Impl Trait in struct without explicit generic, lifetime annotation or heap allocation

I'm currently struggling to find the solution of a problem: how to create a generic structure that doesn't take any generic parameters, lifetime annotation or uses heap allocation?

The de-facto way to create a generic structure is to write:

struct Type<T: Trait> {
  field: T
}

If we want to get rid of the generic, we can instead use a dynamic reference:

struct Type<'a> {
  field: &'a dyn Trait
}

Which works because the reference also contains the length of the type we use under the hood.

If we want to get rid of the lifetime to avoid all generics in the struct, we can allocate the object on the heap:

struct Type {
  field: Box<dyn Trait>
}

But this is often not ideal because it requires heap allocation which results in costly memory accesses, and often even creating a value implementing Trait and then moving it to the heap.

So my question is: is it possible to store a dyn Trait in a struct without heap allocation nor any generic/lifetime annotation? Something that would store the value itself as well as its length, like Box<dyn Trait> does but on the stack, or like &'a dyn Trait does but without using a reference.

Thanks in advance for your help !

No, because depending on the actual underlying type, your struct would have various sizes, but to use your struct in any meaningful way, the type must be known.

What you essentially want is a regular generic. For the following definition:

struct Foo<T> {
    inner: T,
}

the compiler can generate code for any T and Foo<T> that codes no heap allocation and no indirection of any sort.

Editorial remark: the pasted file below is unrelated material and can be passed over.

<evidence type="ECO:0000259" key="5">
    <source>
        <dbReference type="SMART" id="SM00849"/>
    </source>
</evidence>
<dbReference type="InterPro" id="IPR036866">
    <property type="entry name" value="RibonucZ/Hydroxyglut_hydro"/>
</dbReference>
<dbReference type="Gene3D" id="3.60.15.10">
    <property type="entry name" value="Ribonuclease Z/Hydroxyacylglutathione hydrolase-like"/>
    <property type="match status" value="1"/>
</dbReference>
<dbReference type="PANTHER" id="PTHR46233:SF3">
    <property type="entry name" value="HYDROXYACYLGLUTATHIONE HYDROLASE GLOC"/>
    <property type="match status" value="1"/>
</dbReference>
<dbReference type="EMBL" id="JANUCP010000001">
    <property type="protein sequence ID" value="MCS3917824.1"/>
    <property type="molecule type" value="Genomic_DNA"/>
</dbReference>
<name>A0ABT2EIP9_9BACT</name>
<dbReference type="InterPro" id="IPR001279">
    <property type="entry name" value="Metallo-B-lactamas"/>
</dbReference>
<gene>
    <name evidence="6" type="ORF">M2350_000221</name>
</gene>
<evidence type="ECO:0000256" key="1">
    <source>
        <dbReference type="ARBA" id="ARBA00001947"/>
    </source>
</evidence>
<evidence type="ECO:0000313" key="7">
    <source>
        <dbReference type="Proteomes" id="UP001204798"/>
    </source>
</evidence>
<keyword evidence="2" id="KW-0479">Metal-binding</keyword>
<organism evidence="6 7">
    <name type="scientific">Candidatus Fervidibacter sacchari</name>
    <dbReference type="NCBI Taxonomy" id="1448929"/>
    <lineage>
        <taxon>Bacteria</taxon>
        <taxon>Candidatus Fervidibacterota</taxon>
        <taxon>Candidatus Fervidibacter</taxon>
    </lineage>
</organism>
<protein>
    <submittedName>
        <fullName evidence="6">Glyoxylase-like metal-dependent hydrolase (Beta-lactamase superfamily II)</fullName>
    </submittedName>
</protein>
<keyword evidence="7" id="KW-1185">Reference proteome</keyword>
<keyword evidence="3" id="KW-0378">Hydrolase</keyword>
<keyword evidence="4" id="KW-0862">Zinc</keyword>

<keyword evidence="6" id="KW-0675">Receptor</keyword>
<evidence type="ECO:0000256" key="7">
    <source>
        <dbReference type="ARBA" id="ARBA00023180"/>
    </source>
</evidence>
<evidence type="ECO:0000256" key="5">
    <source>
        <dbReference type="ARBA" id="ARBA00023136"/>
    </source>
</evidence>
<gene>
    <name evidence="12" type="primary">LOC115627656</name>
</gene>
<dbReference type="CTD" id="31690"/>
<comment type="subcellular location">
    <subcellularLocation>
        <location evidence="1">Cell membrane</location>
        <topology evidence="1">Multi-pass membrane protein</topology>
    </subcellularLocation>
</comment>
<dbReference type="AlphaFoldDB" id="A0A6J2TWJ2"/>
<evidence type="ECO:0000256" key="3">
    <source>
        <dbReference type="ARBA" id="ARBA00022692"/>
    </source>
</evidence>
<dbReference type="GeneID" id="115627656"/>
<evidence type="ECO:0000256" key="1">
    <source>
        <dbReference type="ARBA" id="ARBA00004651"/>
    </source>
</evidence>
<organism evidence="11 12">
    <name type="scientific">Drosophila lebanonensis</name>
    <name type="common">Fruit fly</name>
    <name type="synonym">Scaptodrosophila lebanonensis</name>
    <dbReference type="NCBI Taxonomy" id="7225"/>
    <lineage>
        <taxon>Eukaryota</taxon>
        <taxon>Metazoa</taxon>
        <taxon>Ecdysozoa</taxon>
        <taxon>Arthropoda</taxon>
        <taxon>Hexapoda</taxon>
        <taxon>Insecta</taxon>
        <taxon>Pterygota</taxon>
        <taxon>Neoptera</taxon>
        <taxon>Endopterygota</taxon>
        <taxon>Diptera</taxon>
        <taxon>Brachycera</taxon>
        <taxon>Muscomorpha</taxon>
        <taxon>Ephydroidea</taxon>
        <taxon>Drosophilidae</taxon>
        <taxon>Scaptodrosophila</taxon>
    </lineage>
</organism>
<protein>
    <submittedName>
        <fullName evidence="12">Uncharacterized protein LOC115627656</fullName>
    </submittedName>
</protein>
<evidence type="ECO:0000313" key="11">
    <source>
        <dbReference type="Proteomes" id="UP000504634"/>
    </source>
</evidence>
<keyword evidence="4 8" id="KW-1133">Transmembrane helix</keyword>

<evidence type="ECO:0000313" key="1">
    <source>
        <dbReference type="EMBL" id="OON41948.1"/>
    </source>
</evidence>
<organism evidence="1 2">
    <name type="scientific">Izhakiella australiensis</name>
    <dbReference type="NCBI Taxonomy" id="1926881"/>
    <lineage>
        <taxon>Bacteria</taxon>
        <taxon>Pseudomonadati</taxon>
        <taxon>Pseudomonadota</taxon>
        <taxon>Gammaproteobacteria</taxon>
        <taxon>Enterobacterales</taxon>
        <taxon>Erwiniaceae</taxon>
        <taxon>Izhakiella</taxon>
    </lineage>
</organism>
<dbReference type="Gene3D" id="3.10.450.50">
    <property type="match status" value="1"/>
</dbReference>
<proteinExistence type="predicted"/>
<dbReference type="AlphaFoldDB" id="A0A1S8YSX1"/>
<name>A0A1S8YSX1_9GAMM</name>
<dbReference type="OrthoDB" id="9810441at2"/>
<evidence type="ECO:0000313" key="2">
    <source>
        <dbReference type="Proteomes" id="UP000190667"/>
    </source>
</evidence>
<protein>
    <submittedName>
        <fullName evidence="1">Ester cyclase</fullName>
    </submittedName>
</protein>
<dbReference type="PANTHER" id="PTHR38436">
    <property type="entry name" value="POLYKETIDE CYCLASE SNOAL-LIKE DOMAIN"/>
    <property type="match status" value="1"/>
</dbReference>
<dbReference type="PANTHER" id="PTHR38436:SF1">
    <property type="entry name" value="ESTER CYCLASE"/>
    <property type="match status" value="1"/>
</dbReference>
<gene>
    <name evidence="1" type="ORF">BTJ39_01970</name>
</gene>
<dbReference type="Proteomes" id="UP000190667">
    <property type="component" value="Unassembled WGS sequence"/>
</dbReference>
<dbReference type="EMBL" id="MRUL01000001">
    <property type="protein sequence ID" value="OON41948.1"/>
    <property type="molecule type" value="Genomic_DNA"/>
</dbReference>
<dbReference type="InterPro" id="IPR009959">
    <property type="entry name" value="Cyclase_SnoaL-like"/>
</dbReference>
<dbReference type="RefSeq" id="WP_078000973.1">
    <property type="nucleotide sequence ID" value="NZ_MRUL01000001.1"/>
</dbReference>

Which leaves me wondering: if you want generic behavior, why don't you want a generic type?

I want to be able to store instances of the structure in a Vec<Type> but I cannot know in advance the generic type used in Type.

You can have on-stack dyn Trait:

let concrete_type: u32 = 1;
let dyn_type: &dyn Display = &concrete_type;

but it has to involve a reference, since that's where the vtable is attached, and the level of indirection is necessary to make &dyn Trait a fixed-size type.

If you support only a limited number of types, then enum gives you a fixed-size type that reserves fixed (maximum) space for all of them.

Theoretically there could be a third option that reserves fixed maximum space and alignment like enum, but allows arbitrary dyn types, as long as they fit in the pre-allocated space. That may be doable, but you'd need unsafe hacks. You'd end up with a self-referential type, so you'd have to be careful about moves too.

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Ok so the constraint for the compiler is all structs must have a fixed size?

Structs don't have to have a fixed size, but when they don't have a known size, their usage is severely limited, e.g. you can't pass them by value.

Looking at the answers given here, it seems it's not possible to do what I want to achieve: be able to store a Vec of my type without knowing in advance the types use in the struct and without using references.